“Neil Foley always comes when he’s called. There should just be a Batman signal for him every time he’s needed,” said Jeannine O’Grady, from Bayport, about Brookhaven councilman Neil Foley.
If you’re confused as to why a Town of Islip resident would make such a remark about a Town of Brookhaven councilman, it’s all part of a community testament to Foley’s devotion to service to helping everyone in need.
Often tagged in community Facebook groups, Foley has become a go-to person for everything Blue Point-related, and Bayport as well at times, proving that his dedication to public service is innate and not just drawn by arbitrary property lines.
Recently, Foley’s name has come into the talks of being the Republican nominee for Congressional District 1, to be vacated by Rep. Lee Zeldin, who is pursuing a run for Governor in 2022.
Foley has served as Town of Brookhaven Council District 5’s representative since 2014 and has won subsequent elections in 2015, 2017, and 2019.
With 85,000 people to represent in Blue Point, Patchogue, East Patchogue, Holtsville, Holbrook, Ronkonkoma, Lake Ronkonkoma, Fire Island (from Seaview to Westhampton), Foley has fielded a wide variety of concerns and been steadfast in bringing about the best possible solutions to issues from all walks of life.
The Suffolk County News sat down with Foley to discuss his tenure as councilman and his thoughts on public service:
Q: What was your biggest motivation for pursuing elected office?
A: Simple question. I’m here to help people and be a voice for my constituents.
Q: What is the role you have played as councilman for your constituents?
A: To really listen to the people I represent. I take my lead and my fight from their needs and concerns.
Q: What would you say is your greatest challenge in representing your district, as varied in life as your constituents are?
A: I don’t see it as a challenge. In working with [Brookhaven] supervisor [Ed] Romaine, I have learned that listening is a critical behavior. The greatest challenge is always wanting to please everyone, but sometimes you can’t, so you do your best to get them to a better place than where they were in the beginning.
Q: When did talk of you running for CD-1 start?
A: Around mid-March. It was an organic start because the interest came from constituents of mine who wanted to see me pursue the office. From there I spoke to political leadership.
Q: How has your background in the private sector, particularly pharmaceuticals, prepared you for office? Has it hindered your ability to be neutral?
A: My background is an asset. I didn’t grow up in the political world and that, combined with my experience, allows me to see both the private and public sector side of the issues, and this has been integral to me facilitating efficient solutions.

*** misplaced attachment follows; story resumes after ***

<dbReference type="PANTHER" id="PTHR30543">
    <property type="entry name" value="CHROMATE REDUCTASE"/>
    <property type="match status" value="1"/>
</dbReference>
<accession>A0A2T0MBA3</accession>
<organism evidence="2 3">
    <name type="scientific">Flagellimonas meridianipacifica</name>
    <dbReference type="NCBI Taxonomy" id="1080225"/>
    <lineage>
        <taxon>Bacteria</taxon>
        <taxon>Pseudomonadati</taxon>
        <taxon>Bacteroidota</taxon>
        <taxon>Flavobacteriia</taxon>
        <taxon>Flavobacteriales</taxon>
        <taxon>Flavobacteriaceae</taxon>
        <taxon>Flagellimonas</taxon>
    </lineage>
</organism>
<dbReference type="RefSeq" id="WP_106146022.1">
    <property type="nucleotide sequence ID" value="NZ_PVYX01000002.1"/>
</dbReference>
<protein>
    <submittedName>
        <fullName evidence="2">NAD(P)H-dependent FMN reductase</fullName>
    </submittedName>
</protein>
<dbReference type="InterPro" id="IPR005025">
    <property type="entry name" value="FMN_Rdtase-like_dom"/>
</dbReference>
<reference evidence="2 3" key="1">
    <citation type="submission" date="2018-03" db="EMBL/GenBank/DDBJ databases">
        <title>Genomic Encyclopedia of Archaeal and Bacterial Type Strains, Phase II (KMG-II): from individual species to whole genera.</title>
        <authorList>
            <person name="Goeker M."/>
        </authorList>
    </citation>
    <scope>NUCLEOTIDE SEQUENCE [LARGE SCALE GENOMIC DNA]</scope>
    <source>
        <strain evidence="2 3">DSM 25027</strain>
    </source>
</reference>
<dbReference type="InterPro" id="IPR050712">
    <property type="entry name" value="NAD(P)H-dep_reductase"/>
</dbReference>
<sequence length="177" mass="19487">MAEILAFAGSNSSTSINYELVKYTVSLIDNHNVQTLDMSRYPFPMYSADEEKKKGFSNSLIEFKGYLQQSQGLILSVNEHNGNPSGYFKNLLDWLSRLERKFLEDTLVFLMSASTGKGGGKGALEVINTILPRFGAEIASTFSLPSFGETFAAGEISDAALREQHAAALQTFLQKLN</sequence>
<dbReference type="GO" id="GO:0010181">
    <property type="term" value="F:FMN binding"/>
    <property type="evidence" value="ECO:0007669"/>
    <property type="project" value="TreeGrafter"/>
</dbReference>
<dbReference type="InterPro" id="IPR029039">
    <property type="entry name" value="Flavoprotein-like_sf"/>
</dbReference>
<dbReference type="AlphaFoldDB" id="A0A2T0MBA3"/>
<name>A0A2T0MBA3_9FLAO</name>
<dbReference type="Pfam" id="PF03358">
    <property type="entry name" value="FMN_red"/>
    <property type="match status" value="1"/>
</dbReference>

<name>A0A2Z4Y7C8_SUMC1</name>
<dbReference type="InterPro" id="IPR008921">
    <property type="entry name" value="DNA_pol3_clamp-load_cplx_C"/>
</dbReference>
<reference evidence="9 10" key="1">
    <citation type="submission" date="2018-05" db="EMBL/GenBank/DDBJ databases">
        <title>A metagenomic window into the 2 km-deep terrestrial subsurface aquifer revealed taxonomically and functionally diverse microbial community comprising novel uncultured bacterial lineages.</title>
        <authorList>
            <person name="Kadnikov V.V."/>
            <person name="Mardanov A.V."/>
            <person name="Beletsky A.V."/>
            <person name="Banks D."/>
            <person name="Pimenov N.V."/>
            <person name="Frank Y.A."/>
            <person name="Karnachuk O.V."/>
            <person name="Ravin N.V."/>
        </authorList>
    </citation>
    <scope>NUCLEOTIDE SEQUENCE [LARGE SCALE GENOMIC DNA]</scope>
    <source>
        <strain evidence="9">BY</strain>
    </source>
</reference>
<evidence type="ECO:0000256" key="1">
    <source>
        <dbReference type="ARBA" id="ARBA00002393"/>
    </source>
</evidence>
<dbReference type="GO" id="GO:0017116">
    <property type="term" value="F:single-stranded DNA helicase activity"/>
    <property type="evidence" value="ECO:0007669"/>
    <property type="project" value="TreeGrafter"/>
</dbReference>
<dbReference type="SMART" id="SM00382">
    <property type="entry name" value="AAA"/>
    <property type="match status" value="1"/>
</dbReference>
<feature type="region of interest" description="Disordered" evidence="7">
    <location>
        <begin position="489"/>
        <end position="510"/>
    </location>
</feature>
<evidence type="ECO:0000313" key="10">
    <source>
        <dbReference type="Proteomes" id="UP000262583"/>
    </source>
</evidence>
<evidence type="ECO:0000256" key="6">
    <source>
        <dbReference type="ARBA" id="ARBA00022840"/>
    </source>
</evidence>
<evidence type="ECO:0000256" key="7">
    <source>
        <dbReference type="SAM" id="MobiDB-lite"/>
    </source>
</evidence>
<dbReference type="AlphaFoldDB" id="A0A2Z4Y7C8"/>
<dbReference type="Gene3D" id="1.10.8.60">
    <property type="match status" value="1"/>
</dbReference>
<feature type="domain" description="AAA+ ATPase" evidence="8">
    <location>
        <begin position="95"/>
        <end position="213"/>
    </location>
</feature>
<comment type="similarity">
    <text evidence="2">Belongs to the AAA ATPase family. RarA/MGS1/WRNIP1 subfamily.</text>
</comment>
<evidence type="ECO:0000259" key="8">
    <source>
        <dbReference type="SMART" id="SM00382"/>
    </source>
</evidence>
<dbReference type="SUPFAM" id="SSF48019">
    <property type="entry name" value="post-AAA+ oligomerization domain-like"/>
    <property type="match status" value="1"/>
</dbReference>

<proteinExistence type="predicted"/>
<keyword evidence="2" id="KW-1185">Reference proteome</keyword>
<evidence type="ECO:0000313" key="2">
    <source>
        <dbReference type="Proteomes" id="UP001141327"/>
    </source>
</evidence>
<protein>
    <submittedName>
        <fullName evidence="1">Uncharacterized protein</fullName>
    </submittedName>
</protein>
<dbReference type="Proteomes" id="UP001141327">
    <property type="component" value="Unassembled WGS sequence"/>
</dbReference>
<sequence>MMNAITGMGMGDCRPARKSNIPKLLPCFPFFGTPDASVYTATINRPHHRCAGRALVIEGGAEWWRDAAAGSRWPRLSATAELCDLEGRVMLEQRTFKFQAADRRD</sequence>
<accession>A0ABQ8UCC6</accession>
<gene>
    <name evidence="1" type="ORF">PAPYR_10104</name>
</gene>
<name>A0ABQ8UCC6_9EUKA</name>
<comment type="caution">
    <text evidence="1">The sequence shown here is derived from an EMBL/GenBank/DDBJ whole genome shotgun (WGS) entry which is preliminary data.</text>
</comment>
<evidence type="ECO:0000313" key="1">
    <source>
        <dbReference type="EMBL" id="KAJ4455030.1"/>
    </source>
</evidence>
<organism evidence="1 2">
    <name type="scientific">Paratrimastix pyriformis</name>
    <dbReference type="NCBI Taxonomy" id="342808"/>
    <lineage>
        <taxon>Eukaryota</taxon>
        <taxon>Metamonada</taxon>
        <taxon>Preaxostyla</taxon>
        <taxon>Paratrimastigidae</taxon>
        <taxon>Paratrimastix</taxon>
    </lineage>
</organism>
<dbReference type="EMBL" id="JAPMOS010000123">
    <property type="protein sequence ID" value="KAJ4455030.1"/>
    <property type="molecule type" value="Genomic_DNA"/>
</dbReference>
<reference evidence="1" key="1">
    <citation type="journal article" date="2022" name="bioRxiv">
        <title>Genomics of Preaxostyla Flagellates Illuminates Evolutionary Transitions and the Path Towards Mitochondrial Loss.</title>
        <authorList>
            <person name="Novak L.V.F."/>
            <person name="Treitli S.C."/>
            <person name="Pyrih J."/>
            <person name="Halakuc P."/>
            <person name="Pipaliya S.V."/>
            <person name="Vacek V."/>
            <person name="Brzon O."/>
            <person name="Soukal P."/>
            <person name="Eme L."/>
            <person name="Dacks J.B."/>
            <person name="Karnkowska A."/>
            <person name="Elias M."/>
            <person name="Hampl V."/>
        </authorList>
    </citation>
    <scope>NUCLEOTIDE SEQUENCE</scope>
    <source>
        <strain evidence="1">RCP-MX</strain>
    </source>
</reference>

Q: How do feel acting in an executive capacity as a councilman has prepared you for a legislative role?
A: As a councilman, the buck stops with you and decisions I make, along with the council have lasting effects for three, five, 10 years. It’s a training ground for any level of government as you touch almost every aspect of a person’s life. As a councilman, I’ve truly learned how to be an advocate for people. It is with great pride that I have been able to serve all these interests of my constituents faithfully as their representative.
Q: What are some of the initiatives accomplished as councilman are you most proud of?
A: I’ve been very proactive with zombie houses in my council district. In the past seven years that I’ve served District 5, we have been able to demolish 20 zombie houses that have been a blight on their communities and opened a new beginning for these properties. The process itself takes about a year from when an unsafe situation at an abandoned property is called in to the town, to the public hearing, the engineer’s report, and the 30-day window for owners (generally banks) to improve or rectify the situation.
Another initiative we’ve worked on as a council is preserving open spaces. Since the start of my service as councilman in 2014, there has at least one open space in every part of the 5th council district. We live in a beautiful part of the state and we have to be smart about growth, i.e., keeping retail, commercial use within the bounds of a specified location and preserving our residential and natural areas.
Finally, I think I am most proud of my work as being a hands-on elected official. I answer emails and tags on Facebook within minutes of receiving them because my constituents’ concerns are my primary goals. The sanctity and efficiency of being accessible to people is something I’ve learned from supervisor Romaine.
Q: What role does social media play in an elected official’s work?
A: Wow. It’s a great form of communication with constituents and a necessary tool for starting important conversations from all, and opposing, sides.
Q: How has being an elected official affected your family’s life?
A: The biggest issue, and this is the case with most families, is time management. When you’re elected there are a lot of events to attend, and your attention is often taken over by the important role you have in the community. My family and I have had to really learn how to prioritize and organize time together, but it makes for more valuable and focused moments with my wife and children.